The Quartet

There’s been some remarkably good stuff happening in the indie scene, folks.

Observation. The elevator pitch for this game – think 2001, but you play as HAL – is fantastic, and the gameplay is wonderfully unique and refreshing (even as it seems directly inspired from the video camera hacking sequences in Watch Dogs). Two things hold this game back from being a true GOTY contender: (1) some of the puzzle solutions are woefully obtuse, and (2) at a certain point in the story, it stops making any coherent sense. I suppose a minor (3) would be that you, as the onboard HAL (in this case, your name is SAM), would appear to be dreadfully stupid, since finishing a relatively straightforward task can take lots and lots and lots of trial and error. But at the end of the day, I was too entranced by the idea and the vibe to be too bothered by these criticisms; playing as the AI of a space station is just a really cool concept, and for the most part it’s executed quite well.

Void Bastards. I’m not generally one for rogue-likes, and if a first-person shooter is gonna hook me it needs to have a really good hook. So let me cut to the chase: I’m COMPLETELY HOOKED on this game. Rock Paper Shotgun describes it as “What if Bioshock, but without story?” and that’s not necessarily that far off the mark; I’m not even particularly sure what the story is, but I do know what my motivation is as a player, and I love the short-and-sweet loop of looking at the star map, picking a ship to board, planning my route through the ship, and then looting the hell out of everything. Given that my attention span these days is relatively short, this game is perfect – I can be in and out of that loop in 20-30 minutes and I’ll have accomplished something worthwhile. I’m not one of those people who needs everything to be ported to the Switch, but if there was ever an ideal case for a Switch port, it’s this game right here.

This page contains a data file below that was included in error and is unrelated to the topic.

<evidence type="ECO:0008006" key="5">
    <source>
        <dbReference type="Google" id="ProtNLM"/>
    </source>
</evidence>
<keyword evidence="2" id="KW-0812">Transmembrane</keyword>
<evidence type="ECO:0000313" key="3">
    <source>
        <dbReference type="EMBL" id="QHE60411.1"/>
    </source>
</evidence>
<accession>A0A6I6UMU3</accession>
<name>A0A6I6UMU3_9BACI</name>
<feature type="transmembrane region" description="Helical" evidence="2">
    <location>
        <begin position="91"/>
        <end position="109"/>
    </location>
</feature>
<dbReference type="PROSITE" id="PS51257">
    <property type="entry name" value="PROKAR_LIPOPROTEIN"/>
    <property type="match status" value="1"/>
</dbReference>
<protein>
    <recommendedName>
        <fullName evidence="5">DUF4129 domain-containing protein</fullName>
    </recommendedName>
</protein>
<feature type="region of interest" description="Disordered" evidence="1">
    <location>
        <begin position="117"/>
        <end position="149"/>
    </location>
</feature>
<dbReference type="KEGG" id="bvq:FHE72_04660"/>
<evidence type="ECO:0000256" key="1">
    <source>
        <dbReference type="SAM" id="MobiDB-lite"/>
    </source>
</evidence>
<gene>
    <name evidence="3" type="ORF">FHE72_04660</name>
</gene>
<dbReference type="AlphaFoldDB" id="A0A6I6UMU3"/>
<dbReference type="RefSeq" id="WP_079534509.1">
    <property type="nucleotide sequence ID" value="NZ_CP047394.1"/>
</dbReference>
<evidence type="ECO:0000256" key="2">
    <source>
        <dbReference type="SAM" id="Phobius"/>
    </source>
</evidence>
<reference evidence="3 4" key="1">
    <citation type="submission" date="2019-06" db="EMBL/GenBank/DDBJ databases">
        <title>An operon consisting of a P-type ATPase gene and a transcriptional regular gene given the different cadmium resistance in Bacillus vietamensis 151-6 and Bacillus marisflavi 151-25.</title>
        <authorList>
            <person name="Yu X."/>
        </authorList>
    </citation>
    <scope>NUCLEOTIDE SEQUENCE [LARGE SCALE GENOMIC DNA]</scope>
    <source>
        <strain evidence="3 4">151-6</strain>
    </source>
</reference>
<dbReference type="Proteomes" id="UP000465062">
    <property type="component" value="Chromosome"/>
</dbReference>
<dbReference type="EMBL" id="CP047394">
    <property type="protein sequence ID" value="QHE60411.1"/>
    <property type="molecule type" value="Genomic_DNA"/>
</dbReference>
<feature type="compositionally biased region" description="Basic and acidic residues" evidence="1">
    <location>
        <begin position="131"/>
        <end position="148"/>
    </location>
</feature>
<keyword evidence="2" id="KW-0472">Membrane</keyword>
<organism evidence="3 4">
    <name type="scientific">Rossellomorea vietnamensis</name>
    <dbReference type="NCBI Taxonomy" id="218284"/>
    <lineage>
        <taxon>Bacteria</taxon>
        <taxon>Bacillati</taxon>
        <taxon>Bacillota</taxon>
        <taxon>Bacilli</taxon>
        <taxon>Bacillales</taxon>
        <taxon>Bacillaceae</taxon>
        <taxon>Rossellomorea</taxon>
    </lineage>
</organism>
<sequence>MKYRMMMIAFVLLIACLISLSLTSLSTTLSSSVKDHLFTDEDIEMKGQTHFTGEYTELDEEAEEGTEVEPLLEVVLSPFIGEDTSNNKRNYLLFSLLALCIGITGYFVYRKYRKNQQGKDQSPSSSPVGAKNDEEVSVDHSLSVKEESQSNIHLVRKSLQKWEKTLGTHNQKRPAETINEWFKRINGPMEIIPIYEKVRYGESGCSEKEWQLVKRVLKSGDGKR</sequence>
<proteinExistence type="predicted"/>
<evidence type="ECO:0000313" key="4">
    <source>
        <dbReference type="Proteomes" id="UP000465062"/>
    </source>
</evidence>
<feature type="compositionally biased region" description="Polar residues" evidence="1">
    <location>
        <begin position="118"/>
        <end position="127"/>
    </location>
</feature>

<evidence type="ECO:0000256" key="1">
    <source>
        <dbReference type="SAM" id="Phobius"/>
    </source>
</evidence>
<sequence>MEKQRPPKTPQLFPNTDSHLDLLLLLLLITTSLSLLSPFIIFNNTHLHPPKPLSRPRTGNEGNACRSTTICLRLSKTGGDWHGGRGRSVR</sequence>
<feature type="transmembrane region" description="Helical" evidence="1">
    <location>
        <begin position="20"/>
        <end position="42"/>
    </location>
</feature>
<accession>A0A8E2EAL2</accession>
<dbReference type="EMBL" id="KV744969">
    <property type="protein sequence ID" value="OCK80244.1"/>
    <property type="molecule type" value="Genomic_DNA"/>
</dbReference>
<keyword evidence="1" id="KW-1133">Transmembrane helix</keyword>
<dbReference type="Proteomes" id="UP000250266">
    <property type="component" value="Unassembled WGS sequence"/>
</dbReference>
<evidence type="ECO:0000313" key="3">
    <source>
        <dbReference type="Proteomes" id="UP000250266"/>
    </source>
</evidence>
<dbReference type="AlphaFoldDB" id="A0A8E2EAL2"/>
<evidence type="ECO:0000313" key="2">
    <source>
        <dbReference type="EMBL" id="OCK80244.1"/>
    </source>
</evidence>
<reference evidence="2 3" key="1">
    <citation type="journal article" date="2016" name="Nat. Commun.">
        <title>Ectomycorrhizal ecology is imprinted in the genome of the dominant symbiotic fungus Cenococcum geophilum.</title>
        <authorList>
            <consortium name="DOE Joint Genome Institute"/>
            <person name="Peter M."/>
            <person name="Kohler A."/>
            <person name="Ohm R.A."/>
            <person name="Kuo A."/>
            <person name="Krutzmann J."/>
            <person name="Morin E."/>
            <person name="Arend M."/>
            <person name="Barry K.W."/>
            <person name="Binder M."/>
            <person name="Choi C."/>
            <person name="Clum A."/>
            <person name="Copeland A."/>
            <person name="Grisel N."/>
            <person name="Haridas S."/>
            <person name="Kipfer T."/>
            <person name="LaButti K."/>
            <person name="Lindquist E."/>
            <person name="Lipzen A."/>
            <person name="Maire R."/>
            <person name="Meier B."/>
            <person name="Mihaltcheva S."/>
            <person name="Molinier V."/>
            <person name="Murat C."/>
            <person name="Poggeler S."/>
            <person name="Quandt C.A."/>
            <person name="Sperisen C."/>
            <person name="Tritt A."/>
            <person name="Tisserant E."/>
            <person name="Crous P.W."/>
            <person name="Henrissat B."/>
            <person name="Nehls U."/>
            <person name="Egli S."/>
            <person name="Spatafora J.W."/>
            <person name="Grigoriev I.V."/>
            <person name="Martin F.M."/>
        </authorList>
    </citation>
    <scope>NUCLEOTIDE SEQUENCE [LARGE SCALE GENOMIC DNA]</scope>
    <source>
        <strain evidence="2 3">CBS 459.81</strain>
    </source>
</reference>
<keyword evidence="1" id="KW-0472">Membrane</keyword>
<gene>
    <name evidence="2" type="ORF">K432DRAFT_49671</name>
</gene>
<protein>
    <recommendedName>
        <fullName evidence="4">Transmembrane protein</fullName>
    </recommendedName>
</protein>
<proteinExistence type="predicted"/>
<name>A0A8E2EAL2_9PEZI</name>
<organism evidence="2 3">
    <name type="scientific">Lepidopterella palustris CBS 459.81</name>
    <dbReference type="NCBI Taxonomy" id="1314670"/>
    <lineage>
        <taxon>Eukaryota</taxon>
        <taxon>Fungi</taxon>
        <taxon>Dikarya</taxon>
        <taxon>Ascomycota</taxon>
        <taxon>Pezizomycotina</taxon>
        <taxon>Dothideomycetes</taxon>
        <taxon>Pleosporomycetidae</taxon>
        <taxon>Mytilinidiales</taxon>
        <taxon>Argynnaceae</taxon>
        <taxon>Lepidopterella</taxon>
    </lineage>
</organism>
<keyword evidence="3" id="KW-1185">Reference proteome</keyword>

Outer Wilds. I read a preview of this game a while ago and it sounded amazing; more specifically, it sounded like the exact sort of game that I want to play right now, which is to say it’s a No Man’s Sky sort of exploration game but with a very carefully crafted universe and a story you gradually uncover as you explore each planet, instead of just mindlessly traipsing through zillions of algorithmic ejaculations. And then I completely forgot the game’s title, and I worried that I’d either imagined the whole thing or that it was a very real thing that I would completely miss because I’d forgotten the damn name. Thankfully, the game was released yesterday and all the glowing reviews immediately reminded me that this was, in fact, the game I’d been looking for. I’ve only been able to spend about 30-40 minutes with it, so I’m still a ways off from being able to talk about it in detail. I’ll say this, though: it makes a remarkable first impression. I imagine I’ll be switching between this and Void Bastards for the foreseeable future.